After fighting and winning his battle against COVID-19, Albert LaDuke is back home with his family and the things he enjoys – especially his scratch-off tickets. His treatment and rehabilitation at the UVM Health Network helped him build strength and independence so he could return home.

When Mr. LaDuke, 86, first arrived at UVM Health Network – Elizabethtown Community Hospital (ECH), he was very weak and had trouble walking. He was transferred to ECH after more than three weeks in intensive care at the UVM Health Network – Champlain Valley Physicians Hospital (CVPH) in Plattsburgh. And it was also the first opportunity his family had to visit with him. “He loves scratch tickets, and when I asked the nursing staff if they could bring him some tickets I bought, they invited us to visit with him outside his window,” says Mary LaDuke, Albert LaDuke’s daughter-in-law. The family walked outside the single-story hospital to knock on LaDuke’s window.

“He had tears in his eyes when he saw us,” says Mary LaDuke. “For the first time we had a visual of how he looked. He had says that his time in the ICU was a ‘very rough road’ and he didn’t think he was going to make it. Well, he did make it, but this illness was traumatizing.”

Receiving treatment in isolation was a difficult experience for both LaDuke and his family. LaDuke was grateful for the creativity of ECH’s nursing staff to help keep the family connected. Despite rain and snow, the family gathered regularly outside his window to brighten his spirits. LaDuke’s sole grandchild, his 26-year-old grandson, crafted a sign to hang by his bedside that read “We miss you Pepe.”

While the LaDukes focused on reconnecting their family through this separation, the care team addressed LaDuke’s rehabilitation needs to get him back home. “We have a lot of experience helping patients recuperate after surgery or illness through in-hospital physical, occupational, and speech therapy,” says ECH Vice President and Chief Nursing Officer Julie Tromblee. “It’s what we do. And we are well-suited to care for patients recovering from COVID in a safe and isolated environment.”

ECH’s nursing and physical therapy staff agree. Dr. Michael Theeman, physical therapist, says his team was prepared to meet the challenges of working with patients recovering from COVID. “We were well informed and had lots of training on how to prevent the spread of the virus in the physical therapy setting. We stepped up safety precautions in the facility to be able to help Mr. LaDuke regain his strength,” says Dr. Theeman. “He worked very hard so he could be as independent as possible and return home.”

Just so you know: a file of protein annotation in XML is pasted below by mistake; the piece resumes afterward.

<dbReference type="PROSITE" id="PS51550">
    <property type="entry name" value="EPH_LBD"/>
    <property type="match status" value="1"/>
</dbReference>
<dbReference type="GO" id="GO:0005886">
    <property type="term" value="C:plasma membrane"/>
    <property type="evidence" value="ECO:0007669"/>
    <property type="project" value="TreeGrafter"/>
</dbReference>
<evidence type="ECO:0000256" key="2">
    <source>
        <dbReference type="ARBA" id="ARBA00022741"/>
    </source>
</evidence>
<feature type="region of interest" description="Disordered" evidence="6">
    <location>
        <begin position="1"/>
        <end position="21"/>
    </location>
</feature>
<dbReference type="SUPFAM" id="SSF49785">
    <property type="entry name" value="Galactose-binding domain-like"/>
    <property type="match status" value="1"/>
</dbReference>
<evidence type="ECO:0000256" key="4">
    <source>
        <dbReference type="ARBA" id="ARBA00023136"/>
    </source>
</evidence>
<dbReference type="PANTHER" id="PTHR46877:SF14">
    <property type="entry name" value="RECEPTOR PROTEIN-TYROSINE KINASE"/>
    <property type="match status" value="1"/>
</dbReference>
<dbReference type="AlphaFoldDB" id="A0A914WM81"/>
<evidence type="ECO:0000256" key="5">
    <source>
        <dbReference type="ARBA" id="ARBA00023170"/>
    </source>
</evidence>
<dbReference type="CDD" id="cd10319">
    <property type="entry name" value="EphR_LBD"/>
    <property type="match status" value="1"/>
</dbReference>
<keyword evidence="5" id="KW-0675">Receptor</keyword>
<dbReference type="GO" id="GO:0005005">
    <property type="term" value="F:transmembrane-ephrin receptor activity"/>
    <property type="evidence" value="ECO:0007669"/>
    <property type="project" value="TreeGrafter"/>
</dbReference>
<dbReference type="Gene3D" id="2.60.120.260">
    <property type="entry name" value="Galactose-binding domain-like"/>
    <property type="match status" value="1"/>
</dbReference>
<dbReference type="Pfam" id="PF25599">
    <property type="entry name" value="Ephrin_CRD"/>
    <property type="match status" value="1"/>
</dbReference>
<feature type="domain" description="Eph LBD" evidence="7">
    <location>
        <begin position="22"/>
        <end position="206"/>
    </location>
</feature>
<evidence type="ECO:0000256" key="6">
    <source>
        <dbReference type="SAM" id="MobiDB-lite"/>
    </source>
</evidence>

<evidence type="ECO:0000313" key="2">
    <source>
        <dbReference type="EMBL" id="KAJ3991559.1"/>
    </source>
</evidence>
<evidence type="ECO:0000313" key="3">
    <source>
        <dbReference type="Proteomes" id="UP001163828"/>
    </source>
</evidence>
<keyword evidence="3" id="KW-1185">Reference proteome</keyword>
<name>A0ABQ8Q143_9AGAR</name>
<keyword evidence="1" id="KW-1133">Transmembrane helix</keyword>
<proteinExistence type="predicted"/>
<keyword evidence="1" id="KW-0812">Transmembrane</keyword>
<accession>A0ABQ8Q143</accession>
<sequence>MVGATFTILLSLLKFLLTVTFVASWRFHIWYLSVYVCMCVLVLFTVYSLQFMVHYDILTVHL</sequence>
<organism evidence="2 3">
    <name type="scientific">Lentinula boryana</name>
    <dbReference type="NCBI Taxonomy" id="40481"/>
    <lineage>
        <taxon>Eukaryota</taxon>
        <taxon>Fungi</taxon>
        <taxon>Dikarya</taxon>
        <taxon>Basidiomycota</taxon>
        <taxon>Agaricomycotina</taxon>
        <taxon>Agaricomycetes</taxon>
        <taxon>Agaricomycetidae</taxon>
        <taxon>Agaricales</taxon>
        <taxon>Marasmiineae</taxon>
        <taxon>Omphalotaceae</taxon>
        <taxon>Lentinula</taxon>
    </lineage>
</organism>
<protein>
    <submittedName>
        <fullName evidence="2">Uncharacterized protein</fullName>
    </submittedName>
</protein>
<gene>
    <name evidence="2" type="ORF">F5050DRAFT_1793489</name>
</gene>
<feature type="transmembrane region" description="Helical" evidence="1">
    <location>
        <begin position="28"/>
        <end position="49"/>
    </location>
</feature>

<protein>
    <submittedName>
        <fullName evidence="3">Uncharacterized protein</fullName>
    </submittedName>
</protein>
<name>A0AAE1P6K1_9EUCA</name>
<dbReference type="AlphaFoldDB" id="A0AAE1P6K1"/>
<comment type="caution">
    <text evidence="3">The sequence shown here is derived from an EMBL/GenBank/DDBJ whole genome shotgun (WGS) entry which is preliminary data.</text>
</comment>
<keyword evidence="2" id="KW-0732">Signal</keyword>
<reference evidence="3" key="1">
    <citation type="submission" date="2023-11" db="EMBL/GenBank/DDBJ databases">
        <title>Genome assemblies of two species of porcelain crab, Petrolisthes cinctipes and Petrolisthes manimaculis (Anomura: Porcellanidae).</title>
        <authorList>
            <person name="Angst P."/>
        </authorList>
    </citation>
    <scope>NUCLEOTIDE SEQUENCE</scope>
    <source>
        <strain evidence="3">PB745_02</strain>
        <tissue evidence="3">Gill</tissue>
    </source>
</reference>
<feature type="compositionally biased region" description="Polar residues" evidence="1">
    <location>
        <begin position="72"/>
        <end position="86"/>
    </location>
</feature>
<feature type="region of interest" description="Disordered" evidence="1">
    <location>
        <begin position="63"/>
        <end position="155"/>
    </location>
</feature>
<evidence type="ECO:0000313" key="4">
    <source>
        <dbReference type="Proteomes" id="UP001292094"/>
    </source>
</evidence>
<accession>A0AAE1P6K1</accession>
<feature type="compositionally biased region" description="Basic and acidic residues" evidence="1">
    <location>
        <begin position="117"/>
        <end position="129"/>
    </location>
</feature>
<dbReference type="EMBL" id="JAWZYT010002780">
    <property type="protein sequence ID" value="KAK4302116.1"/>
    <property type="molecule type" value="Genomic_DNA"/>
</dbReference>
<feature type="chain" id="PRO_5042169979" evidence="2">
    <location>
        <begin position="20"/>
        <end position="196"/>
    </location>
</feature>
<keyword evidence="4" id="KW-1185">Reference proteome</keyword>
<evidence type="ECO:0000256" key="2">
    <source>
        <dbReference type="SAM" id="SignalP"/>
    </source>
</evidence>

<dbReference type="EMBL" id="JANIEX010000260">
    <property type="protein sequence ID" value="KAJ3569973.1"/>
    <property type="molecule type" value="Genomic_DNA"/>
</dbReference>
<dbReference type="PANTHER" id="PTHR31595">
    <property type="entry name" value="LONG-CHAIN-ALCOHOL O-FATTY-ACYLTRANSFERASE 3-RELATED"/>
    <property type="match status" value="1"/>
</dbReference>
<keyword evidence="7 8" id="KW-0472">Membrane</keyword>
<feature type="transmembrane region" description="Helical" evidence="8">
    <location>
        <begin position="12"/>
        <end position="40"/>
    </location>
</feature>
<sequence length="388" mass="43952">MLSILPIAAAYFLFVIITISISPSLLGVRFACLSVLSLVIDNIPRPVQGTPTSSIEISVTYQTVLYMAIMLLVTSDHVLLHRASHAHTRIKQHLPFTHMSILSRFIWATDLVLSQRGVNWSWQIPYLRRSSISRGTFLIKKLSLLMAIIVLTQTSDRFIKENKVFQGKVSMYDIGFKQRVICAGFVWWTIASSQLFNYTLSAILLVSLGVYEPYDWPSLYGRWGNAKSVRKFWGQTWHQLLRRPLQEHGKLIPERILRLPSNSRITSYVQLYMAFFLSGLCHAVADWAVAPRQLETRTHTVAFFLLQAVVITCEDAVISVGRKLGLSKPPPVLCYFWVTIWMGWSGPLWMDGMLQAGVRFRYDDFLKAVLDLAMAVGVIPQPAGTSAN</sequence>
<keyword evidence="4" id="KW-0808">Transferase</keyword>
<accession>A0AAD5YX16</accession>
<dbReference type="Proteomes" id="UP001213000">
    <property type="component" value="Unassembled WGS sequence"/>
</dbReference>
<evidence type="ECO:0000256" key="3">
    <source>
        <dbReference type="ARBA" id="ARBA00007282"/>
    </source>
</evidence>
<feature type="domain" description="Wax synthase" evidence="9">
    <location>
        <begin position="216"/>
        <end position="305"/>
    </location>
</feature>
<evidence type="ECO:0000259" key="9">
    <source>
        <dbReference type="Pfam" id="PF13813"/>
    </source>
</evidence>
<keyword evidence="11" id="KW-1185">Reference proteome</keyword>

Until two diagnostic tests in a row came back negative, Mr. LaDuke spent his time in an isolated room, outfitted with negative air pressure to eliminate the possibility of cross contamination from room to room. Those who interacted with Mr. Laduke did so in full protective equipment, including an N95 mask, goggles, face shield, gown, and gloves.

“I cannot imagine being isolated from loved ones, and even from your [hospital] caregivers that way,” says Denise McLaughlin, RN. Using a tablet in the patient’s room and a computer at the nurses’ station, staff would use Zoom to check in on Mr. LaDuke as often as possible. “His family was also wonderful about checking in with him. Fortunately, his room was on the ground floor so loved ones could visit through the window.”

Ms. McLaughlin says she felt prepared to work with patients recovering from COVID. “Early on, our department leaders armed us with knowledge, infection prevention training, and support. We want to help. This is why we became nurses,” she says.

Of his stay at ECH, Mr. LaDuke says the hospital staff were, “fantastic and made it just like being home.”

To help lift his spirits, Ms. McLaughlin celebrated when testing confirmed Mr. LaDuke was no longer COVID positive and could be moved out of isolation. “I told him that when his test came back negative, I would show up with pom poms. I couldn’t find any pom poms so I brought balloons instead.”

With balloons in hands and masked smiles, a tearful farewell came four weeks after he first arrived. It was warm and sunny day. His care team lined the hallway when he was wheeled outside to await his family’s arrival. LaDuke’s son and daughter-in-law, Mary, picked him up ending his 52-day stay. “On the drive home he says ‘I could really go for a soft ice cream’ and I laughed and knew everything was going to be okay.”

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